Sunday, August 10, 2008


THE BEST STORY by Eileen Spinelli, illustrated by Anne Wilsdorf (Dial)
"The Red Brick Library was having a contest: Write the best story. Win first prize."
First prize is a ride on the Super Duper Looper roller coaster with the author of The Runaway Roller Coaster. Wow! First prizes don't get any cooler than that.

But what makes the best story? The aspiring author's brother says the best stories have lots of action. Dad says the best stories have plenty of humor. Aunt Jane likes stories that make people cry, and teenage cousin Anika quips, "if it's not romantic it's a loser." Trying to please everyone all the time creates quite a muddle on the page, with pirates in polka-dotted pajamas and and monkeys in love and runaway school buses and goldfish funerals and...and...and...will our heroine ever find her happy ending?

I once saw Marcus Zusak (THE BOOK THIEF) speak, and he said something along the lines of "you have to write the book that is in you, the book that you would write even if no one else reads it." This also makes me think of the advice my high school English teacher gave me, echoed by Miss Pointy in SAHARA SPECIAL: "a writer writes," meaning that it's the act of writing that makes you a writer, not prizes or praise. It turns out the best story is the truest story one can tell, the one that speaks from the author's heart and not from trying to please other people. This lands the biggest reward of all...maybe even better than a Super Duper Looper rollercoaster ride. This little picture book speaks to that big idea, with a tenderness and truth that might even choke you up. With succinct storytelling, this may be Spinelli's "best story" yet, and nobody captures the exuberant flailing of real children like Wilsdorf. A celebration of the value of writing about real, honest, everyday things, this is a great title to start any young author program, and to get any young author off on the right track. (6 and up)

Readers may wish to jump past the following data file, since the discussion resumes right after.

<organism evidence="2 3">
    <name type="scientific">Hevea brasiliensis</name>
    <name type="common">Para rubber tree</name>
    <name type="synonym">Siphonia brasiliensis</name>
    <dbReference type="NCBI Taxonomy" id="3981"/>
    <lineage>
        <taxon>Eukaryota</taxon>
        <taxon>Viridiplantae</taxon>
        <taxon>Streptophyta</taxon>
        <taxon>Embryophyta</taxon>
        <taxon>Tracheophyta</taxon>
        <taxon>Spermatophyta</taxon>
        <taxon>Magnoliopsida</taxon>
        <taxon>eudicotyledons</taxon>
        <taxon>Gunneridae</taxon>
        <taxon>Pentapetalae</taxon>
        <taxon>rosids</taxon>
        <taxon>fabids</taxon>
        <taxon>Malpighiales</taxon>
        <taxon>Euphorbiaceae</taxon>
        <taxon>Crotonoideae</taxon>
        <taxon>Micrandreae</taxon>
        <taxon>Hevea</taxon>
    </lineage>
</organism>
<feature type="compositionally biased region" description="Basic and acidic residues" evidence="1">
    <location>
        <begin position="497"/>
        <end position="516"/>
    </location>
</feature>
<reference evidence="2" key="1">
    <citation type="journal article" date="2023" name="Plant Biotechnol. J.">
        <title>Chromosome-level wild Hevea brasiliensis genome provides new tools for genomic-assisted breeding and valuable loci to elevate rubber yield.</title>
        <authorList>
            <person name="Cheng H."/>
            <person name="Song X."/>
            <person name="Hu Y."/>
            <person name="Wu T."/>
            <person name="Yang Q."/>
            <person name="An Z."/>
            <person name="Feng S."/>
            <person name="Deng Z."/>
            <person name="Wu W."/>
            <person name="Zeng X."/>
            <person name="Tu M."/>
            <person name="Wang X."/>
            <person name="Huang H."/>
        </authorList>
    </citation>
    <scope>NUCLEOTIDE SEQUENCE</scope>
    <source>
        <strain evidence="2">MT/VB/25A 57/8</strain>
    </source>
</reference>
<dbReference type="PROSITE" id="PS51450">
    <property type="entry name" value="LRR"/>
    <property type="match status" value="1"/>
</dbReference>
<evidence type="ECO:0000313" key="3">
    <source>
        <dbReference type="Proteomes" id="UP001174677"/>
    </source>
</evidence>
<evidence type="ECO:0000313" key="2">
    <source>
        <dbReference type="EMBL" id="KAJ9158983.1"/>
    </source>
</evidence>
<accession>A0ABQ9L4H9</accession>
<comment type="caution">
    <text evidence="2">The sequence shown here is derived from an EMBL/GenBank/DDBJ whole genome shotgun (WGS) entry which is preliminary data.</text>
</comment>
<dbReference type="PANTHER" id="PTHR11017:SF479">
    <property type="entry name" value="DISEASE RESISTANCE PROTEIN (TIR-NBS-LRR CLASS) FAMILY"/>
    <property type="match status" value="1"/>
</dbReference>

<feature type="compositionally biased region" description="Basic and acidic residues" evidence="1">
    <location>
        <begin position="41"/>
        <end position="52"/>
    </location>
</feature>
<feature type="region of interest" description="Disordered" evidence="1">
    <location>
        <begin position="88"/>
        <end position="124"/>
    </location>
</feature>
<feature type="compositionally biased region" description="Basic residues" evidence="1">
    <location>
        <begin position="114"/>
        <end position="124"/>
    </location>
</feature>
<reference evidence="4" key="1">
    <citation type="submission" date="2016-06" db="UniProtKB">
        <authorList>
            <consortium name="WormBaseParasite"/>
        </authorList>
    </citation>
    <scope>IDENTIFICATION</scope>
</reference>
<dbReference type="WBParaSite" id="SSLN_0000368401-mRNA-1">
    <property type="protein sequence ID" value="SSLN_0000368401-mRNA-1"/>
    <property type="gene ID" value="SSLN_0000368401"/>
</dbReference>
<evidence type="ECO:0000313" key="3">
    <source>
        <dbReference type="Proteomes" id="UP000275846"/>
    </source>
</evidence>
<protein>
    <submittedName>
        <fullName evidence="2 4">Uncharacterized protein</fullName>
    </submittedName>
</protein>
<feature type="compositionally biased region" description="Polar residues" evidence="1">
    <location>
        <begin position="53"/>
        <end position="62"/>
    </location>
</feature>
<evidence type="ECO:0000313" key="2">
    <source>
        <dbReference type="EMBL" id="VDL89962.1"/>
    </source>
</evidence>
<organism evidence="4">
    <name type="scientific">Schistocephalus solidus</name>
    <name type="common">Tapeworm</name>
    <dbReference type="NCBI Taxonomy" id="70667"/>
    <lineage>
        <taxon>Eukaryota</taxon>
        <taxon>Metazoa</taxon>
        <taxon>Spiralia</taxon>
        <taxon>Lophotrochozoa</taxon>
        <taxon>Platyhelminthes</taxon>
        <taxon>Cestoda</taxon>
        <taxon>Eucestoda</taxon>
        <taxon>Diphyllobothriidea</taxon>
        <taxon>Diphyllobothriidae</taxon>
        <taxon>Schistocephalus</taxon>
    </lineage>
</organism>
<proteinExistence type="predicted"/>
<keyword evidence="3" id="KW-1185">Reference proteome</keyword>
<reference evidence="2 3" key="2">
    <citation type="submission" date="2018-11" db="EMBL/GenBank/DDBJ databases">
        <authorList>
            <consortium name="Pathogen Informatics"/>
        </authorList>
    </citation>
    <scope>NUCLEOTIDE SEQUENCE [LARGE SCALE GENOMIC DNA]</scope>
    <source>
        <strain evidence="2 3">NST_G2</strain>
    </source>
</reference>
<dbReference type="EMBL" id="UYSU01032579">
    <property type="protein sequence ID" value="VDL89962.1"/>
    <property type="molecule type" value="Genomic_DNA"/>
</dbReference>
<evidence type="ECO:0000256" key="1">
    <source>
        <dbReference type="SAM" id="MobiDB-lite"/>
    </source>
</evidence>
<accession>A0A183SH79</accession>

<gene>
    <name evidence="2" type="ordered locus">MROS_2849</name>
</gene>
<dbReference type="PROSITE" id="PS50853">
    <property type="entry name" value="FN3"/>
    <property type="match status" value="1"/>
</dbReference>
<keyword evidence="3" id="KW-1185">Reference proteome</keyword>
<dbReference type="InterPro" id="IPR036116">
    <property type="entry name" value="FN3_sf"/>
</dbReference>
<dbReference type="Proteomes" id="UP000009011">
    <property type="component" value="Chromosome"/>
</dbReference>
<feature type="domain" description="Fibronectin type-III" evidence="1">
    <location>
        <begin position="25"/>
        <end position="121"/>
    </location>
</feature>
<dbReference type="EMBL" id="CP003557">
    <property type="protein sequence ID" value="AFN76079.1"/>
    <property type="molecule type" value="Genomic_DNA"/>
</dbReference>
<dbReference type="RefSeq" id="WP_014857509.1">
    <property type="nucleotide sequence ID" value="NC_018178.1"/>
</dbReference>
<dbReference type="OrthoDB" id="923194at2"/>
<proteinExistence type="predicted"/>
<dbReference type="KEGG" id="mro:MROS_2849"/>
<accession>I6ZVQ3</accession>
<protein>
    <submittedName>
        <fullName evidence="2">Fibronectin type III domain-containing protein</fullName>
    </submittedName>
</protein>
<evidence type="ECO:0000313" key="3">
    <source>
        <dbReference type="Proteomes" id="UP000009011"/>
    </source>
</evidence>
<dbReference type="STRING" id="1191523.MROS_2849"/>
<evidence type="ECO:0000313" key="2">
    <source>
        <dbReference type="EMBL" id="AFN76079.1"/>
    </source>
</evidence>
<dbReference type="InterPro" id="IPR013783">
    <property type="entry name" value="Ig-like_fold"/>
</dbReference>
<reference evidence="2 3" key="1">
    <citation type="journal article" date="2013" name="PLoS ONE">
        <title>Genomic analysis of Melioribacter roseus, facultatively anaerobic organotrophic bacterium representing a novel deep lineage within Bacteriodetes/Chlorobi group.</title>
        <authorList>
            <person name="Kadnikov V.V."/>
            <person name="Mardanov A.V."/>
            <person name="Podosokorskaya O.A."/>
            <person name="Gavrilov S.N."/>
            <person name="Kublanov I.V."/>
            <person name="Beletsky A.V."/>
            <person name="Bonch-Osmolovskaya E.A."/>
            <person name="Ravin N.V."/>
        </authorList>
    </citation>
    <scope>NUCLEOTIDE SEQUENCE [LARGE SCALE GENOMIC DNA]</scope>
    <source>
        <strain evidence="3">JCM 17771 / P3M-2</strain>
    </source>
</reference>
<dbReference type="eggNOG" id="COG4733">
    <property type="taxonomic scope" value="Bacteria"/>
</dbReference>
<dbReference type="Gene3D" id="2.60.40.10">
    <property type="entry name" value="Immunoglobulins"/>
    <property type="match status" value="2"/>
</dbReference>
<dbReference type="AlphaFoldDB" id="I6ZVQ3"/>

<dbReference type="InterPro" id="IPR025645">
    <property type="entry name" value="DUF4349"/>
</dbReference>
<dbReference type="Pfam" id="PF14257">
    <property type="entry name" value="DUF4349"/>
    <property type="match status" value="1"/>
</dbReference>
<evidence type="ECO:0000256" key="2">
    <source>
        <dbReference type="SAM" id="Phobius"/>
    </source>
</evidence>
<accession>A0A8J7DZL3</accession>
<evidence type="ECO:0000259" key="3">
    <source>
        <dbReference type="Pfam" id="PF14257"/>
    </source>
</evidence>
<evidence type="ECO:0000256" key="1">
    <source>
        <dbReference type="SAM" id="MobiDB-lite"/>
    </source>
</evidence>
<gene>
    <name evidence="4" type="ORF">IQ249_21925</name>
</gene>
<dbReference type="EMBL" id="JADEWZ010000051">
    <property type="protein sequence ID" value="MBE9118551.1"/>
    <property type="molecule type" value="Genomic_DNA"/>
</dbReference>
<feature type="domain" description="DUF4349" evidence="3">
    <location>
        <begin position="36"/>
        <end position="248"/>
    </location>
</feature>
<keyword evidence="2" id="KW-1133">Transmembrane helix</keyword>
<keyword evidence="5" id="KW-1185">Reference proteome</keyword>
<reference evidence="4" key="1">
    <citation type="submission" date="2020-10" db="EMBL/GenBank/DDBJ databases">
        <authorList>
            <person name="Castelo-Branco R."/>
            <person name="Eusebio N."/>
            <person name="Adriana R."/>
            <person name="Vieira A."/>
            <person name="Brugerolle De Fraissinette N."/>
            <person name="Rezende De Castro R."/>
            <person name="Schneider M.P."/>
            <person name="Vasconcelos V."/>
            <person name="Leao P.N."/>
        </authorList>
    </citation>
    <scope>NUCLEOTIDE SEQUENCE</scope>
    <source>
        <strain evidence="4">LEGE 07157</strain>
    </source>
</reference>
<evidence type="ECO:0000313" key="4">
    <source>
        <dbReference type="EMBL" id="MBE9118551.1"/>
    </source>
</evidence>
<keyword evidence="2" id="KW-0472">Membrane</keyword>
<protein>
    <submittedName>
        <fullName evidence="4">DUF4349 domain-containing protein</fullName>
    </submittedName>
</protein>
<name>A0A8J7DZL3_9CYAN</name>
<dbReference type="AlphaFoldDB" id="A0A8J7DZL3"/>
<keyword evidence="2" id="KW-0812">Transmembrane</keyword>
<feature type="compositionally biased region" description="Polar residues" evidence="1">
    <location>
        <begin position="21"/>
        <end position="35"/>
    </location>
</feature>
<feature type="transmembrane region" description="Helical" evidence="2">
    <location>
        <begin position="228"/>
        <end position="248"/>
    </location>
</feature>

Also of interest:
WE'RE OFF TO LOOK FOR ALIENS by Colin McNaughton (Candlewick)
This may not look like a book about writing at first glance, but that's just another surprise from this offbeat author. Dad is a picture book author who finally gets a bound copy of his outer-space book in the mail. With some trepidation, he shares it with his family. How will they respond? This clever and pedagogically useful book-within-a-book allows readers to form their own opinion about Dad's work before hearing the unexpected review from his kinfolk. Who knew a book about creatures with eyeballs in their bellybuttons could inspire debate about the difference between fiction and non-fiction? (6 and up)

On a personal note:
Attention, Chicago area teachers, librarians, booksellers, parents, author/illustrators and enthusiasts! Speaking of finding the "best stories," I have very good news, and an invitation for you! I’m slowly but surely getting back in the saddle with programming at the PlanetEsme Bookroom in its new location in a high third floor near Touhy and Western in Rogers Park, Chicago (described very nicely at A Chair, a Fireplace and a Tea Cozy). I’m starting with a "Wish List Wednesday" on August 20th at 4:00 p.m., which is an informal booktalk for grown-ups about the best new children’s books for grades k-6. This a great way to see the new space, network with like-minded booksharers and page through PlanetEsme picks in person! Space is limited, it has to be a little more exclusive than in days past (no more street traffic for now), so if you'd like to come, I need an RSVP (esmeATplanetsmeDOTcom) with where I might know you from and your contact info, and I’ll reply with the exact address. Please feel free to bring a friend or tell a friend. This event is free, though cookies and snack-y stuff is always welcome for sharing. Hope to see you soon!

Links are provided for informational use. Don't forget to support your local bookseller.


Anonymous said...

ahhh someday I'll see it!

Anonymous said...

What fab news!



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